The dust hasn’t quite settled yet on the 2020 election — Michigan certified its election results Monday evening; Pennsylvania and Georgia have already certified; yet the Trumpers are still not quite cognizant of the results.
But here in North Carolina, where we are still owed a recount in the state Supreme Court chief justice race, savvy Republicans have already cut their loss at the top of the ticket and are now eyeing Richard Burr’s US Senate seat, which will not have the benefit of an incumbent in 2022.
Burr announced he wouldn’t run for re-election four months before he won in 2016 — perhaps the chair of the Senate Intelligence Committee sensed a change for his party in the wind. Or maybe he just wants to be a lobbyist.
Either way, Rep. Mark Walker announced his intentions to run for the seat shortly after he got drawn out of his congressional district — the 6th, redrawn after several proclamations by three-judge panels called out the state GOP’s efforts to disenfranchise black voters with “surgical precision.”
Kathy Manning won the congressional seat this year, by the way, which now covers Forsyth and Guilford counties, including their biggest cities.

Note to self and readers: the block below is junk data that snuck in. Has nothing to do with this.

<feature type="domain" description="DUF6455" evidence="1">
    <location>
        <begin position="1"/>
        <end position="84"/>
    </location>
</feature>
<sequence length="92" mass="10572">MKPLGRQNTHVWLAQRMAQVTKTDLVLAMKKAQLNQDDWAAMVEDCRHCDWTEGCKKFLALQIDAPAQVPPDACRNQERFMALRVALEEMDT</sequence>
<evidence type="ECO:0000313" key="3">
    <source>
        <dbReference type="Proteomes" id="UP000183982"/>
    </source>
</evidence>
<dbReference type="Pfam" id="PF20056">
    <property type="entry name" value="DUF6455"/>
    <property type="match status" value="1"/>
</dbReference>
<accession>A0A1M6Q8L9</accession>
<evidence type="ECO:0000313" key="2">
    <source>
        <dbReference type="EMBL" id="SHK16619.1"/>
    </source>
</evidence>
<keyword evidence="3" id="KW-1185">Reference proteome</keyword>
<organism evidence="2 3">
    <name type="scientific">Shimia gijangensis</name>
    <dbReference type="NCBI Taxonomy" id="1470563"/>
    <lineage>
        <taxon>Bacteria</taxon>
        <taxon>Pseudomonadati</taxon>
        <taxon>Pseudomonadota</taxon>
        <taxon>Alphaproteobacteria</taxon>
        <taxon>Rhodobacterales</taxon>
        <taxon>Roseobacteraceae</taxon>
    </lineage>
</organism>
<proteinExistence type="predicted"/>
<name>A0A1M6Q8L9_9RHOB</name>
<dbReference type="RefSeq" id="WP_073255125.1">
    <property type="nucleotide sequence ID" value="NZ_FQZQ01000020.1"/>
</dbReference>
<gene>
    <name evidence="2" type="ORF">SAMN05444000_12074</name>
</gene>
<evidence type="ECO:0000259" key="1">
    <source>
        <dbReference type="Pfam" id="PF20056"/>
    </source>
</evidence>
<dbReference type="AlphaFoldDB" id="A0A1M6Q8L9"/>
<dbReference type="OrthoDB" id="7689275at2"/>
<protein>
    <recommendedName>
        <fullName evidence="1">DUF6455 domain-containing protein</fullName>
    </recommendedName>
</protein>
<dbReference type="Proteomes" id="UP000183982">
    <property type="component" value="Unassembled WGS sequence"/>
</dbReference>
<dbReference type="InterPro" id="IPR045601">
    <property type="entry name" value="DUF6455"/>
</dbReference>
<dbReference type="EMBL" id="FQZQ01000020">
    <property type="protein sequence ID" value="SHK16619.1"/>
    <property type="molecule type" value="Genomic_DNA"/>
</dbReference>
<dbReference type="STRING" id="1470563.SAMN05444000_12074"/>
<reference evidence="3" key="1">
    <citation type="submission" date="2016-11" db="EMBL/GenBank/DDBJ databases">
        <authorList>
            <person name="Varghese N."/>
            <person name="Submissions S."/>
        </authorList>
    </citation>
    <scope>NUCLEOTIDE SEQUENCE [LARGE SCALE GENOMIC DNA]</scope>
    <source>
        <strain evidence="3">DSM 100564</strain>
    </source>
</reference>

But a Senate seat is not something on which someone can call dibs. Walker will feel pressure from all the North Carolina GOP luminaries for this coveted post: current White House Chief of Staff Mark Meadows has expressed interest. Former governor Pat McCrory’s name has come up. Last week, some suggested that President Trump’s daughter in-law Lara, a native of Wilmington, might consider a run for the seat, though she has said she’s flattered, but not interested.
We haven’t always elected the best in North Carolina, where our list of past senators includes Liddy Dole, who never spent much time in the state after winning the seat vacated by Jesse Helms, a racial demagogue who tainted NC politics for 50 years, 30 of them in the US Senate. On the other side we’ve got John Edwards, whose extramarital dalliances destroyed his political career.
It’s possible the seat could go to a Democrat, even in a midterm election with a D in the White House. Erica Smith has already announced her intention to run; she lost her bid for Thom Tillis’ seat this year in the primary, falling to Cal Cunningham by more than 20 points.
And we all know what happened with Cal: In the middle of the most expensive Senate race in US history, he began an affair with a staffer that may have paled in comparison to Edwards’ exploits, but almost certainly cost him the election.
All this goes to show that we need better Senate candidates in North Carolina, and we’ve got a couple years to find them.